Reddit has recently avoided much of the backlash hitting fellow social site Facebook, despite having to remove 1,000 Russian trolls pushing political propaganda. But in the past, the anonymous site has had plenty of problems with racist, misogynistic and homophobic content. In 2015 it finally implemented quarantines and shut down some of the most offensive Subreddits. But harassment by users contributed to the departure of CEO Ellen Pao, who was replaced by Steve Huffman, Reddit’s co-founder. Huffman went on to abuse that power, secretly editing some user comments on Reddit to frame them for insulting the heads of their own Subreddits. He escaped the debacle with a slap on the wrist and an apology, claiming “I spent my formative years as a young troll on the Internet.”

Investors will have to hope Huffman has the composure to lead Reddit as it inevitably encounters more scrutiny as its valuation scales up. Its policy choice about what constitutes hate speech and harassment, its own company culture and its influence on public opinion will all come under the microscope. Reddit has the potential to give a voice to great ideas at a time when flashy visuals rule the web. And as local journalism wanes, the site’s breed of vigilante web sleuths could be more in demand, for better or worse. But that all hinges on Reddit defining clear, consistent, empathetic policy that will help it surf atop the sewage swirling around the internet.

Article Produced By
Josh Constine

Editor-At-Large

Josh Constine is a technology journalist who specializes in deep analysis of social products. He is currently an Editor-At-Large for TechCrunch and is available for speaking engagements. Previously, Constine was the Lead Writer of Inside Facebook through its acquisition by WebMediaBrands, covering everything about the social network.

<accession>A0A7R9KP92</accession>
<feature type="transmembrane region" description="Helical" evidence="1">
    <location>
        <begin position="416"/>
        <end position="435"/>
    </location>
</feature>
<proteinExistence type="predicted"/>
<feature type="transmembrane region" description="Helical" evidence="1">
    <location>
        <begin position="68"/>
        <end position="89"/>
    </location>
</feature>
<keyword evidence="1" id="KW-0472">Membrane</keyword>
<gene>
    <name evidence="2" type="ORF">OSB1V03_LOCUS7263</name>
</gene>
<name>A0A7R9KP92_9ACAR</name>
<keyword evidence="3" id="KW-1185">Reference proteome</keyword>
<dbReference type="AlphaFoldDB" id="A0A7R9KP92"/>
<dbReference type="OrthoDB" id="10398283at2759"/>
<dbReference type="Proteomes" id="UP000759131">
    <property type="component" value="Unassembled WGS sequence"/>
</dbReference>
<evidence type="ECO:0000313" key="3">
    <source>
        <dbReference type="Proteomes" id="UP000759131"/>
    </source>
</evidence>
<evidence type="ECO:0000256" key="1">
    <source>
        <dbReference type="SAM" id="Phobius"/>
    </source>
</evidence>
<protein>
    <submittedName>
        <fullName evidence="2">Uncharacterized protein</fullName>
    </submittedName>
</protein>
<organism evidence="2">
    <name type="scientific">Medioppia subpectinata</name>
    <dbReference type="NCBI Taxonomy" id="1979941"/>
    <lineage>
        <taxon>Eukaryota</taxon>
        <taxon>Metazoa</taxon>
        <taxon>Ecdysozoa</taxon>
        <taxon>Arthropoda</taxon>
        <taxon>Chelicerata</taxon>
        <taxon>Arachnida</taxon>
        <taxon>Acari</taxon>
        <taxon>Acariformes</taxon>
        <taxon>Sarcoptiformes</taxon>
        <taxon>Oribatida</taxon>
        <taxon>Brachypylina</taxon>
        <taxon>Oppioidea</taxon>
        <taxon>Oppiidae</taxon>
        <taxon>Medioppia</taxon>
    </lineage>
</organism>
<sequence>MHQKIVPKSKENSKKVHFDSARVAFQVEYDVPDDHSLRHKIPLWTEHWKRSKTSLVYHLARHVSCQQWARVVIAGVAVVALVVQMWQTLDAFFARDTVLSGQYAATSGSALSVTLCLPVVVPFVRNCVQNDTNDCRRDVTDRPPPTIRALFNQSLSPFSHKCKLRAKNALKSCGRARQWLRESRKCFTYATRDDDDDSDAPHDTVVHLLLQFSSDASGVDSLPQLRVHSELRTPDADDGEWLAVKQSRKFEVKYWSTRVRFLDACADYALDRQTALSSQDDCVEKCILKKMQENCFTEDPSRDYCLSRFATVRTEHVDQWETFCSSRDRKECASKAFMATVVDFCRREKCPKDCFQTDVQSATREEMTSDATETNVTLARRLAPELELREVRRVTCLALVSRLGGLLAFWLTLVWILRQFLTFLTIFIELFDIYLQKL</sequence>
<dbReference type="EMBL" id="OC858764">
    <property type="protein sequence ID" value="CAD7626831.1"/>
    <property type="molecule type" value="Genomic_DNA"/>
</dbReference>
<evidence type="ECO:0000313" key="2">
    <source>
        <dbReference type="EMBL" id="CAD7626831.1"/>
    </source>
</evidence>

Constine graduated from Stanford University in 2009 with a Master's degree in Cybersociology, examining the influence of technology on social interaction. He researched the impact of privacy controls on the socialization of children, meme popularity cycles, and what influences the click through rate of links posted to Twitter.

Constine also received a Bachelor of Arts degree with honors from Stanford University in 2007, with a concentration in Social Psychology & Interpersonal Processes. Josh Constine is an experienced public speaker, and has moderated over 120 on-stage interviews in 15 countries with leaders including Facebook CEO Mark Zuckerberg, whistleblower Edward Snowden (via on-stage video conference), and U.S. Senator Cory Booker. He is available to moderate panels and fireside chats, deliver keynotes, and judge hackathon and pitch competitions.

Constine has been quoted by The Wall Street Journal, CNN Money, The Atlantic, BBC World Magazine, Slate, and more, plus has been featured on television on Good Morning, America, The Today Show, China Central Television, and Fox News. Constine is ranked as the #1 most cited tech journalist on prestigious news aggregator Techmeme.

https://techcrunch.com/2019/02/05/raiseit/